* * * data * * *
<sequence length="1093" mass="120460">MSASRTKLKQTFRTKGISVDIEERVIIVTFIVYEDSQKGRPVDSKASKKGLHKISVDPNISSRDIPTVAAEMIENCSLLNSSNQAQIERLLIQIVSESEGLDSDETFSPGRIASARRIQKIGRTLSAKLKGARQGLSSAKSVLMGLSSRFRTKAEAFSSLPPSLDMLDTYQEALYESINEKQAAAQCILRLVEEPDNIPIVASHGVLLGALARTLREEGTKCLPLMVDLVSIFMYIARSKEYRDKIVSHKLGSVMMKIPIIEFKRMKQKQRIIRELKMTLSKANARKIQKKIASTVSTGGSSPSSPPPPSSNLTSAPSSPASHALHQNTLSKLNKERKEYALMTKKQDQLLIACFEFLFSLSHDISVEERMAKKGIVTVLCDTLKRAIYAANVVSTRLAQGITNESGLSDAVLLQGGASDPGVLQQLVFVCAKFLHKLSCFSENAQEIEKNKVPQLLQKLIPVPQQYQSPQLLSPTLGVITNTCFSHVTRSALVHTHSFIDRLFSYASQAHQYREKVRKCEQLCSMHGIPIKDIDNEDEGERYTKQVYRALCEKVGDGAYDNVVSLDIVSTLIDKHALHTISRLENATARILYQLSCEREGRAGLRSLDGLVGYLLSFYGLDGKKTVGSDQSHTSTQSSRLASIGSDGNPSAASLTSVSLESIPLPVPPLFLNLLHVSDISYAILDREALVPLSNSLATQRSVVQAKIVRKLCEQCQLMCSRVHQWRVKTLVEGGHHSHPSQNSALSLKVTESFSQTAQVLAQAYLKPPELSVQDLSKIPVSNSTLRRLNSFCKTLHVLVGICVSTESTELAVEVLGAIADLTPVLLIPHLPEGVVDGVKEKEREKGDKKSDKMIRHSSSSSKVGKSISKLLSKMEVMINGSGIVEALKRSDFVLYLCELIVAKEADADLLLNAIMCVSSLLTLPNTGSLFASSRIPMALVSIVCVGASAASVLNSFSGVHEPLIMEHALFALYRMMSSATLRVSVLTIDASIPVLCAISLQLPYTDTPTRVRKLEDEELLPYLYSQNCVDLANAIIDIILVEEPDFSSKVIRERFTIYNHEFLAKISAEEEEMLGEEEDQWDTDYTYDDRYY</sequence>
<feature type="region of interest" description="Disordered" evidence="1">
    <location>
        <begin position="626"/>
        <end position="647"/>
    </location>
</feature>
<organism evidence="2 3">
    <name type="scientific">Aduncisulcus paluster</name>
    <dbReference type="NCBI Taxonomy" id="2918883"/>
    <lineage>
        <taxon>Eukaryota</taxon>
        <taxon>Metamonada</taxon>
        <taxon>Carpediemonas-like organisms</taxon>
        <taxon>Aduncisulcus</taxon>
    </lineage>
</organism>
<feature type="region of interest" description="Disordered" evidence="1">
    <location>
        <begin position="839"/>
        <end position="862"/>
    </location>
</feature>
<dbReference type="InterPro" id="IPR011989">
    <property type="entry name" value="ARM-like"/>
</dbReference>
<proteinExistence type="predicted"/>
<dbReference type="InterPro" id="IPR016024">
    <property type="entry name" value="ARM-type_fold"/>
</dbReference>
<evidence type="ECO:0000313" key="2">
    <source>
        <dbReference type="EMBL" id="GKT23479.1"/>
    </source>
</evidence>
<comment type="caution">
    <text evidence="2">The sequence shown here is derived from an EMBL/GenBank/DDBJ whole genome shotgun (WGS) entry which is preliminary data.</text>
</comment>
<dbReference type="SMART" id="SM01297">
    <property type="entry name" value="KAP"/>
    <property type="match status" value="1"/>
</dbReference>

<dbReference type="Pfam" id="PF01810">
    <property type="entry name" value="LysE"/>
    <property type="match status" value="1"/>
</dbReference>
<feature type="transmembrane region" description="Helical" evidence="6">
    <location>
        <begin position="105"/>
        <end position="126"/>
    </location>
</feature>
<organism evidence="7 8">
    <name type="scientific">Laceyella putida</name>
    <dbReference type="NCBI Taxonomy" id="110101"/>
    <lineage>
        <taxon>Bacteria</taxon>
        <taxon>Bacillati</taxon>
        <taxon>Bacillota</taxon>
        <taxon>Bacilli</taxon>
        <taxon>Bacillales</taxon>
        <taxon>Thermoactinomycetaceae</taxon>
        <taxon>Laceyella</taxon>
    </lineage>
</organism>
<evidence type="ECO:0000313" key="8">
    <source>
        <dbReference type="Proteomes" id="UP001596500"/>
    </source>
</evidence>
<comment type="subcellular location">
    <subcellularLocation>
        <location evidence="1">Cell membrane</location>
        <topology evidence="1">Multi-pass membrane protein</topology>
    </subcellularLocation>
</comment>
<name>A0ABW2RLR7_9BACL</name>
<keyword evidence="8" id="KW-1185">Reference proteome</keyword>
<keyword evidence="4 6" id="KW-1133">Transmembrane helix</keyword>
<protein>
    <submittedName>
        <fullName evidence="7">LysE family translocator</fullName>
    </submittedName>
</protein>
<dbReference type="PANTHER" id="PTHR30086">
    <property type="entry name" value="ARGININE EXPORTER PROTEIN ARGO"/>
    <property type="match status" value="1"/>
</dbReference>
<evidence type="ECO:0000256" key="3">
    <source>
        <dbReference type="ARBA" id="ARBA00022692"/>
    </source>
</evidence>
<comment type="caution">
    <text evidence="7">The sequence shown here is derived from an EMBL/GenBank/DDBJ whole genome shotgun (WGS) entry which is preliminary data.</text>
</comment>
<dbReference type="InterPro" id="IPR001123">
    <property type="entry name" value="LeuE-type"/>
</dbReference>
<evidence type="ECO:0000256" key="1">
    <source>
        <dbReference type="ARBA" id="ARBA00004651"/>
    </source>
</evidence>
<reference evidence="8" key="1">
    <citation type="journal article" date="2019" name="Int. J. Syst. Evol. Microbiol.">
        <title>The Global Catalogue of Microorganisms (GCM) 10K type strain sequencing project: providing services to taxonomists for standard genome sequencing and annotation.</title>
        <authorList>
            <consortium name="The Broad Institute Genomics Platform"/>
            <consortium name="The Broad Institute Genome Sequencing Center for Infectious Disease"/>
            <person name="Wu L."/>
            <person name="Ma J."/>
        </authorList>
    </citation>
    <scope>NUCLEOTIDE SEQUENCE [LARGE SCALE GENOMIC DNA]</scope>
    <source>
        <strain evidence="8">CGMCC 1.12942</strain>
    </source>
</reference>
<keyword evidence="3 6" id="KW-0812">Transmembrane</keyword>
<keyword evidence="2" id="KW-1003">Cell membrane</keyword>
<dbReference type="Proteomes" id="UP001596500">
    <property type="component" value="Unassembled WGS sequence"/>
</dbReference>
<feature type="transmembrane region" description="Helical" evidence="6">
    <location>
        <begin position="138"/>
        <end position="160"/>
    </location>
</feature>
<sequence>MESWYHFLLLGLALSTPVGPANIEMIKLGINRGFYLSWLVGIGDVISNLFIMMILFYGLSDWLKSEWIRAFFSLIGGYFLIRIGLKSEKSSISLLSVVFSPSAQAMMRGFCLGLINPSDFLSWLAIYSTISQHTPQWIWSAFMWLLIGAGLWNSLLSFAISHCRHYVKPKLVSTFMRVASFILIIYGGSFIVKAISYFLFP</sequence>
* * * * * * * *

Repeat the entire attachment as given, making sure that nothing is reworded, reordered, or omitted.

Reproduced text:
<sequence length="1093" mass="120460">MSASRTKLKQTFRTKGISVDIEERVIIVTFIVYEDSQKGRPVDSKASKKGLHKISVDPNISSRDIPTVAAEMIENCSLLNSSNQAQIERLLIQIVSESEGLDSDETFSPGRIASARRIQKIGRTLSAKLKGARQGLSSAKSVLMGLSSRFRTKAEAFSSLPPSLDMLDTYQEALYESINEKQAAAQCILRLVEEPDNIPIVASHGVLLGALARTLREEGTKCLPLMVDLVSIFMYIARSKEYRDKIVSHKLGSVMMKIPIIEFKRMKQKQRIIRELKMTLSKANARKIQKKIASTVSTGGSSPSSPPPPSSNLTSAPSSPASHALHQNTLSKLNKERKEYALMTKKQDQLLIACFEFLFSLSHDISVEERMAKKGIVTVLCDTLKRAIYAANVVSTRLAQGITNESGLSDAVLLQGGASDPGVLQQLVFVCAKFLHKLSCFSENAQEIEKNKVPQLLQKLIPVPQQYQSPQLLSPTLGVITNTCFSHVTRSALVHTHSFIDRLFSYASQAHQYREKVRKCEQLCSMHGIPIKDIDNEDEGERYTKQVYRALCEKVGDGAYDNVVSLDIVSTLIDKHALHTISRLENATARILYQLSCEREGRAGLRSLDGLVGYLLSFYGLDGKKTVGSDQSHTSTQSSRLASIGSDGNPSAASLTSVSLESIPLPVPPLFLNLLHVSDISYAILDREALVPLSNSLATQRSVVQAKIVRKLCEQCQLMCSRVHQWRVKTLVEGGHHSHPSQNSALSLKVTESFSQTAQVLAQAYLKPPELSVQDLSKIPVSNSTLRRLNSFCKTLHVLVGICVSTESTELAVEVLGAIADLTPVLLIPHLPEGVVDGVKEKEREKGDKKSDKMIRHSSSSSKVGKSISKLLSKMEVMINGSGIVEALKRSDFVLYLCELIVAKEADADLLLNAIMCVSSLLTLPNTGSLFASSRIPMALVSIVCVGASAASVLNSFSGVHEPLIMEHALFALYRMMSSATLRVSVLTIDASIPVLCAISLQLPYTDTPTRVRKLEDEELLPYLYSQNCVDLANAIIDIILVEEPDFSSKVIRERFTIYNHEFLAKISAEEEEMLGEEEDQWDTDYTYDDRYY</sequence>
<feature type="region of interest" description="Disordered" evidence="1">
    <location>
        <begin position="626"/>
        <end position="647"/>
    </location>
</feature>
<organism evidence="2 3">
    <name type="scientific">Aduncisulcus paluster</name>
    <dbReference type="NCBI Taxonomy" id="2918883"/>
    <lineage>
        <taxon>Eukaryota</taxon>
        <taxon>Metamonada</taxon>
        <taxon>Carpediemonas-like organisms</taxon>
        <taxon>Aduncisulcus</taxon>
    </lineage>
</organism>
<feature type="region of interest" description="Disordered" evidence="1">
    <location>
        <begin position="839"/>
        <end position="862"/>
    </location>
</feature>
<dbReference type="InterPro" id="IPR011989">
    <property type="entry name" value="ARM-like"/>
</dbReference>
<proteinExistence type="predicted"/>
<dbReference type="InterPro" id="IPR016024">
    <property type="entry name" value="ARM-type_fold"/>
</dbReference>
<evidence type="ECO:0000313" key="2">
    <source>
        <dbReference type="EMBL" id="GKT23479.1"/>
    </source>
</evidence>
<comment type="caution">
    <text evidence="2">The sequence shown here is derived from an EMBL/GenBank/DDBJ whole genome shotgun (WGS) entry which is preliminary data.</text>
</comment>
<dbReference type="SMART" id="SM01297">
    <property type="entry name" value="KAP"/>
    <property type="match status" value="1"/>
</dbReference>

<dbReference type="Pfam" id="PF01810">
    <property type="entry name" value="LysE"/>
    <property type="match status" value="1"/>
</dbReference>
<feature type="transmembrane region" description="Helical" evidence="6">
    <location>
        <begin position="105"/>
        <end position="126"/>
    </location>
</feature>
<organism evidence="7 8">
    <name type="scientific">Laceyella putida</name>
    <dbReference type="NCBI Taxonomy" id="110101"/>
    <lineage>
        <taxon>Bacteria</taxon>
        <taxon>Bacillati</taxon>
        <taxon>Bacillota</taxon>
        <taxon>Bacilli</taxon>
        <taxon>Bacillales</taxon>
        <taxon>Thermoactinomycetaceae</taxon>
        <taxon>Laceyella</taxon>
    </lineage>
</organism>
<evidence type="ECO:0000313" key="8">
    <source>
        <dbReference type="Proteomes" id="UP001596500"/>
    </source>
</evidence>
<comment type="subcellular location">
    <subcellularLocation>
        <location evidence="1">Cell membrane</location>
        <topology evidence="1">Multi-pass membrane protein</topology>
    </subcellularLocation>
</comment>
<name>A0ABW2RLR7_9BACL</name>
<keyword evidence="8" id="KW-1185">Reference proteome</keyword>
<keyword evidence="4 6" id="KW-1133">Transmembrane helix</keyword>
<protein>
    <submittedName>
        <fullName evidence="7">LysE family translocator</fullName>
    </submittedName>
</protein>
<dbReference type="PANTHER" id="PTHR30086">
    <property type="entry name" value="ARGININE EXPORTER PROTEIN ARGO"/>
    <property type="match status" value="1"/>
</dbReference>
<evidence type="ECO:0000256" key="3">
    <source>
        <dbReference type="ARBA" id="ARBA00022692"/>
    </source>
</evidence>
<comment type="caution">
    <text evidence="7">The sequence shown here is derived from an EMBL/GenBank/DDBJ whole genome shotgun (WGS) entry which is preliminary data.</text>
</comment>
<dbReference type="InterPro" id="IPR001123">
    <property type="entry name" value="LeuE-type"/>
</dbReference>
<evidence type="ECO:0000256" key="1">
    <source>
        <dbReference type="ARBA" id="ARBA00004651"/>
    </source>
</evidence>
<reference evidence="8" key="1">
    <citation type="journal article" date="2019" name="Int. J. Syst. Evol. Microbiol.">
        <title>The Global Catalogue of Microorganisms (GCM) 10K type strain sequencing project: providing services to taxonomists for standard genome sequencing and annotation.</title>
        <authorList>
            <consortium name="The Broad Institute Genomics Platform"/>
            <consortium name="The Broad Institute Genome Sequencing Center for Infectious Disease"/>
            <person name="Wu L."/>
            <person name="Ma J."/>
        </authorList>
    </citation>
    <scope>NUCLEOTIDE SEQUENCE [LARGE SCALE GENOMIC DNA]</scope>
    <source>
        <strain evidence="8">CGMCC 1.12942</strain>
    </source>
</reference>
<keyword evidence="3 6" id="KW-0812">Transmembrane</keyword>
<keyword evidence="2" id="KW-1003">Cell membrane</keyword>
<dbReference type="Proteomes" id="UP001596500">
    <property type="component" value="Unassembled WGS sequence"/>
</dbReference>
<feature type="transmembrane region" description="Helical" evidence="6">
    <location>
        <begin position="138"/>
        <end position="160"/>
    </location>
</feature>
<sequence>MESWYHFLLLGLALSTPVGPANIEMIKLGINRGFYLSWLVGIGDVISNLFIMMILFYGLSDWLKSEWIRAFFSLIGGYFLIRIGLKSEKSSISLLSVVFSPSAQAMMRGFCLGLINPSDFLSWLAIYSTISQHTPQWIWSAFMWLLIGAGLWNSLLSFAISHCRHYVKPKLVSTFMRVASFILIIYGGSFIVKAISYFLFP</sequence>